The first of the inputs of the comparator 6 is connected to the output of the first register 2. The second input of the comparator 6 is connected to the output of the non-volatile register 1 to receive the word B[0:7].
The first input of the choice multiplexer 5 is connected to the output of the non-volatile register 1. The second input of the choice multiplexer 5 is connected to the output of the first register 2. The selection input of the choice multiplexer 5 is connected to the output of the comparator 6. When the signal present at the output of the comparator 6 is in the first state, for example at "one", then the output of the choice multiplexer 5 is connected to its first input. When the signal present at the output of the comparator 6 is in the second state, for example at "zero", then the output of the choice multiplexer 5 is connected to its second input.
The data input of the second register 3 is connected to the output of the choice multiplexer 5. The clock input of the second register 3 is connected to the clock input terminal 13. The word input of the buffer 8 is connected to the output of the second register 3. The control input of the buffer 8 is connected to the third control input 12 to receive the signal RE. The output of the buffer 8 is connected to the output terminal 17.
To explain the normal operation of the circuit of this FIG. 1, it is assumed that the signals are active when they are at "one" and inactive when they are at "zero". It is assumed that the control signals RESET, WE, RE are in an inactive state when the device is powered on.
Shortly after the device is powered on, the integrated circuit will perform different zero-setting operations. The zero-setting operations to be performed may include the zero-setting of the device of FIG. 1. To perform this zero-setting operation, the RESET signal is activated. When the RESET signal is activated, the outputs of the first and second AND gates series 14 and 15 will respectively give B[0:7] and the complement of B[0:7]. The first register 2 will be set asynchronously so as to contain the word B[0:7] and give it at its output. The write signal WE being inactive, the locking multiplexer 4 gives B[0:7] at its output. When the RESET signal becomes inactive, the word B[0:7] is re-recorded at each active edge of the clock CLK. The comparator 6 therefore compares B[0:7] with B[0:7] so that the choice multiplexer 5 gives B[0:7] at its output. This value is memorized at each clock cycle in the second register 3. Since the read signal RE is inactive, the output of the buffer 8 is in a state of high impedance.
If a prior art programmed system is involved, then the system will perform a simple reading of the identification number of the integrated circuit. The reading is expressed at the circuit by the activation of the read signal RE which will enable the word B[0:7] to be given at the output.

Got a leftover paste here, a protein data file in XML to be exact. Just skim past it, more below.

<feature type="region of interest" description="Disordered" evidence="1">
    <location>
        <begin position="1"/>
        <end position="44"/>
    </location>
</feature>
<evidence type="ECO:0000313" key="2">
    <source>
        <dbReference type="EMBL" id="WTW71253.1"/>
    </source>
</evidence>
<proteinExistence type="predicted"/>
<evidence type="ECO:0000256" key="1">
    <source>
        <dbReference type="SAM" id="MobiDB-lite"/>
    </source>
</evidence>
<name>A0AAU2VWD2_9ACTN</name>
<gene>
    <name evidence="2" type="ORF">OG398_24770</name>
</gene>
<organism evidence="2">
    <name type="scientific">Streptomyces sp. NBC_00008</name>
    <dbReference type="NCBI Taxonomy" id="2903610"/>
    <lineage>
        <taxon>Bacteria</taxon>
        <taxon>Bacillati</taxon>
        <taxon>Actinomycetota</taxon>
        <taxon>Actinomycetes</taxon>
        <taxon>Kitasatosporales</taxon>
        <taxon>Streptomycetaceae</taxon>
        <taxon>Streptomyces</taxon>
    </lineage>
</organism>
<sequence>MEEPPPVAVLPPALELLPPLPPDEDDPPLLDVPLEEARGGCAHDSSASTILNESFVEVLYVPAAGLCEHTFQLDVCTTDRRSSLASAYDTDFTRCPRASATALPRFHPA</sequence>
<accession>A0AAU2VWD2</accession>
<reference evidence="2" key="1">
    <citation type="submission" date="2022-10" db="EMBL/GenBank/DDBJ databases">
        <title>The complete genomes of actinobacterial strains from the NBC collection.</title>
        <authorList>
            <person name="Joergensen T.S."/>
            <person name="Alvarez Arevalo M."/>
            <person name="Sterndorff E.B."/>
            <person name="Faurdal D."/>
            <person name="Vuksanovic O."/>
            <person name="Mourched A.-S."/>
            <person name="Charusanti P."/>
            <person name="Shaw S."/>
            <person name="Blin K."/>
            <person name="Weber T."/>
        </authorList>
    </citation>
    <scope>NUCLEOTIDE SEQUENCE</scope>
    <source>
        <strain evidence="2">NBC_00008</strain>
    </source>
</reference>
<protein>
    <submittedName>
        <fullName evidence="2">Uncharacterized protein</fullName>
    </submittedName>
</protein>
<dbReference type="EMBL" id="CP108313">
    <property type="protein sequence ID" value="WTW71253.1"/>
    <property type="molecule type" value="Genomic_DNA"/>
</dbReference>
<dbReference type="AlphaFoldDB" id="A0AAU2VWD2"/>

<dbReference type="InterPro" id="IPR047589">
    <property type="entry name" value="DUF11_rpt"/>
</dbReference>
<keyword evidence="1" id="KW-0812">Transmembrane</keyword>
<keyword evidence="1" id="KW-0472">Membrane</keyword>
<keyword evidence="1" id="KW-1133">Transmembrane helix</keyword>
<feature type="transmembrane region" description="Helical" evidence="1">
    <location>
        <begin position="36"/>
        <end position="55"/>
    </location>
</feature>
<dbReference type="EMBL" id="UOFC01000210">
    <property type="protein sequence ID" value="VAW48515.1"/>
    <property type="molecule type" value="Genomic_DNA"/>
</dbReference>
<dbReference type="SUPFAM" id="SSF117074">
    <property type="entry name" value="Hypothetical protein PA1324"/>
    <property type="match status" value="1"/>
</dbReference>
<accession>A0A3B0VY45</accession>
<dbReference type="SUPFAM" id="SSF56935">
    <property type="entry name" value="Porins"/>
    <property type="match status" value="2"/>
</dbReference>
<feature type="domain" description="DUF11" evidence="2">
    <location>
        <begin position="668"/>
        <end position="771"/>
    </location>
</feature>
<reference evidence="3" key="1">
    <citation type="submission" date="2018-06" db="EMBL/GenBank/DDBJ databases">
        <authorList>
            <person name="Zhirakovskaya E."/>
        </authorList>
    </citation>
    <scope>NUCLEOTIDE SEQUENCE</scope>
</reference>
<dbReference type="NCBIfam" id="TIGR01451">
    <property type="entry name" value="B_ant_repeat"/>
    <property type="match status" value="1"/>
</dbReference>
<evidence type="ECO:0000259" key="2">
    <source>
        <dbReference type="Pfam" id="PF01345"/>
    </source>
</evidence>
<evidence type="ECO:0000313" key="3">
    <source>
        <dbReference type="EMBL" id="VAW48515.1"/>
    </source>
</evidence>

If, on the contrary, the integrated circuit is positioned in a programmed system adapted to the invention, then the system will first of all perform an operation to write the required number. The write operation will result in the presence of a required word A[0:7] at the word input terminal 9 and the activation of the write signal WE for a period that includes at least one first active edge of the clock signal CLK. Since the signal WE is active, the output of the locking multiplexer gives the word A[0:7] at its output. This word A[0:7] is recorded in the first register 2 as soon as the first active edge of the clock signal CLK appears.
The comparator 6 will give an active output signal if A[0:7]>B[0:7]. If not, it will give an inactive output signal. At a second clock cycle, the second register 3 will memorize B[0:7] if the output signal of the comparator 6 is active or A[0:7] if the output signal of the comparator 6 is inactive. After the second clock signal, the system may perform a reading of the identification number and it will be given either A[0:7] if the circuit corresponds to a version having a higher identifier number (therefore a more recent one) or B[0:7] if the circuit corresponds to a version that is older than the required version.
Those skilled in the art will note that the identification controlled by the circuit of FIG. 1 is limited to the number identifying a version of an integrated circuit. Furthermore, so that a circuit of this kind may function, the most recent version of a circuit should be compatible with all the previous versions.
The drawing of FIG. 2 shows a version of the circuit of FIG. 1 that takes up slightly more space but enables efficient operation without making it necessary to have full ascending compatibility with circuits of the same family. The circuit of FIG. 2 makes it possible to verify the compatibility also between integrated circuits belonging to different families.